Up front, the heated leather-trimmed front seats are comfortable and supportive when stationary, however they struggle to keep drivers and front passengers snug when corner speeds increase. Other standard cabin equipment equipment includes a six-speaker Bose audio system with 30Gb hard drive (though only Bluetooth phone, not audio connectivity is standard, a glaring omission and a reminder of the Volt's age), cruise control, satellite navigation, parking sensors, a rear-view camera, heated power mirrors, and a button for a highly amusing, and potentially helpful, pedestrian alert chirp (just in case a pedestrian doesn't hear the sound of EV silence).

Safety is also well accounted for with eight airbags (including front, side, curtain and knee airbags), stability control, tyre pressure monitoring and – marking firsts for Holden – forward collision and lane departure warnings.

While the design of the interior is quite funky, there are hard plastic dash and trim inserts (the driver’s side of which was loose in our test car) that betray the Volt's pricetag. The 36-button (and two rotary dials) centre console unit home to the Volt’s central touchscreen is also fiddly and complicated, though the reconfigurable in-dash seven-inch LCD ‘Driver Information Centre’ offers a high-resolution display, and shows the following: fuel range; battery range; combined range; gear options; speed; trip kilometres; fuel consumed; average fuel consumption; the odometer; alternative menu display items; and the Volt’s efficiency-measuring 'eco-ball'. All of which is cool, but it is a bit crowded.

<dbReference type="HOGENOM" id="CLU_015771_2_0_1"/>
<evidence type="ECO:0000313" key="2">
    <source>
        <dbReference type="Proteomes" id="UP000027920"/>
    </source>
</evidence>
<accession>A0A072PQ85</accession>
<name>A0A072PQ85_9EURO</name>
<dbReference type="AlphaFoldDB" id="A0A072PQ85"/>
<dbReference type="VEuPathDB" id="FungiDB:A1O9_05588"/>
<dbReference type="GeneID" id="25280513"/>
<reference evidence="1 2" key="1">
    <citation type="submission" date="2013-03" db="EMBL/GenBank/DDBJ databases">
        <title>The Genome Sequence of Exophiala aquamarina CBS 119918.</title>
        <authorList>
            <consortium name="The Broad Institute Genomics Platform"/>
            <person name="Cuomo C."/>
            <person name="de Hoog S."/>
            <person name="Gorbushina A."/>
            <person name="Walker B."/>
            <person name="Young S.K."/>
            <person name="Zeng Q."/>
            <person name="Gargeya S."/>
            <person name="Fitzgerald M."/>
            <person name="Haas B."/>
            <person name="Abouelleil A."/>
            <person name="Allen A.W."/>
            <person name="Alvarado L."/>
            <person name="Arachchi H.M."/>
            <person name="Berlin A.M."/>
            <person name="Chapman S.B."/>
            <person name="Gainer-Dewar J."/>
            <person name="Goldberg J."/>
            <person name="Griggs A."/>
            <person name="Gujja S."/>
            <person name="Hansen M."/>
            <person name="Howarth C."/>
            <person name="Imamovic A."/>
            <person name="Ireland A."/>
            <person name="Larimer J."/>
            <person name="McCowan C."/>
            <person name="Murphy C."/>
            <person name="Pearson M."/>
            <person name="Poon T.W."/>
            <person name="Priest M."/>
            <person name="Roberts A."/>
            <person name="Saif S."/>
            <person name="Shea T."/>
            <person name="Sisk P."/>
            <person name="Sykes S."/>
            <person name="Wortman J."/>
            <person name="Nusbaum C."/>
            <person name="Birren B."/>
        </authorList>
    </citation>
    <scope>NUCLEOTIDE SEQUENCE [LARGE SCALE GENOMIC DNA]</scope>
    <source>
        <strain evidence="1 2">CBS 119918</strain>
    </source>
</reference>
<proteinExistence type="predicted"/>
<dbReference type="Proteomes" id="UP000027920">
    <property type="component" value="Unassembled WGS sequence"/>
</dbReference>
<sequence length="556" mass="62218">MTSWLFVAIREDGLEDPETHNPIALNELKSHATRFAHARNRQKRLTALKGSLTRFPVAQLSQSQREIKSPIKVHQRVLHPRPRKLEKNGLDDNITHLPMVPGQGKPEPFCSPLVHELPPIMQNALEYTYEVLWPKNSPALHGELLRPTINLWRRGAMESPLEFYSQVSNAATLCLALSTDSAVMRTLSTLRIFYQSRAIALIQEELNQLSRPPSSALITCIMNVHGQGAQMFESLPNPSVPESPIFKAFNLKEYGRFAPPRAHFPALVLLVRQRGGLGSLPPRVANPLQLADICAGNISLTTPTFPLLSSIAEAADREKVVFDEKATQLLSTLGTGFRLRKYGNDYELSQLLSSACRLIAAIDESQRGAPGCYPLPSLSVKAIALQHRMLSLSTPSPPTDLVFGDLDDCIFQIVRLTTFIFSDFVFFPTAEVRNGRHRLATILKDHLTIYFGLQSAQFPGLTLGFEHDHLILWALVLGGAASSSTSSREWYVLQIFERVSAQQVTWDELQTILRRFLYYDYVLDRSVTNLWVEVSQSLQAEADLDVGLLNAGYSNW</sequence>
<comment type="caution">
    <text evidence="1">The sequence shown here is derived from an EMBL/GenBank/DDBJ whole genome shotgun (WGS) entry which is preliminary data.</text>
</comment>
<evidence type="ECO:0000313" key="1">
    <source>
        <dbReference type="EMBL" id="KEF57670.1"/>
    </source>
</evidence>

Perhaps surprising given the high initial cost, servicing for the Holden Volt is cheaper than many petrol-only passenger cars. With services capped at $185, the Volt will cost you $740 for the first three years of ownership or 60,000km. Accompanied by a three-year/100,000km warranty and an eight-year/160,000km transferrable warranty on its battery and 161 Voltec components, the Volt works out to be up to $780 more affordable to service than the Leaf and i-MiEV. And while the Prius’ equivalent total is only $40 dearer, servicing the Outlander PHEV will set you back an additional $1030.

So while four-seat practicality and usability issues are only highlighted by the practical new Outlander PHEV, the biggest issues for the Holden Volt remains cost and where you charge it. In the former regard, the sticker needs to fall, and in the latter, it only makes sense if you're charging it via a clean power source. Accept those issues, and the uniquely styled, smooth and quiet Volt remains a model representation of a niche, intelligently efficient and advanced segment.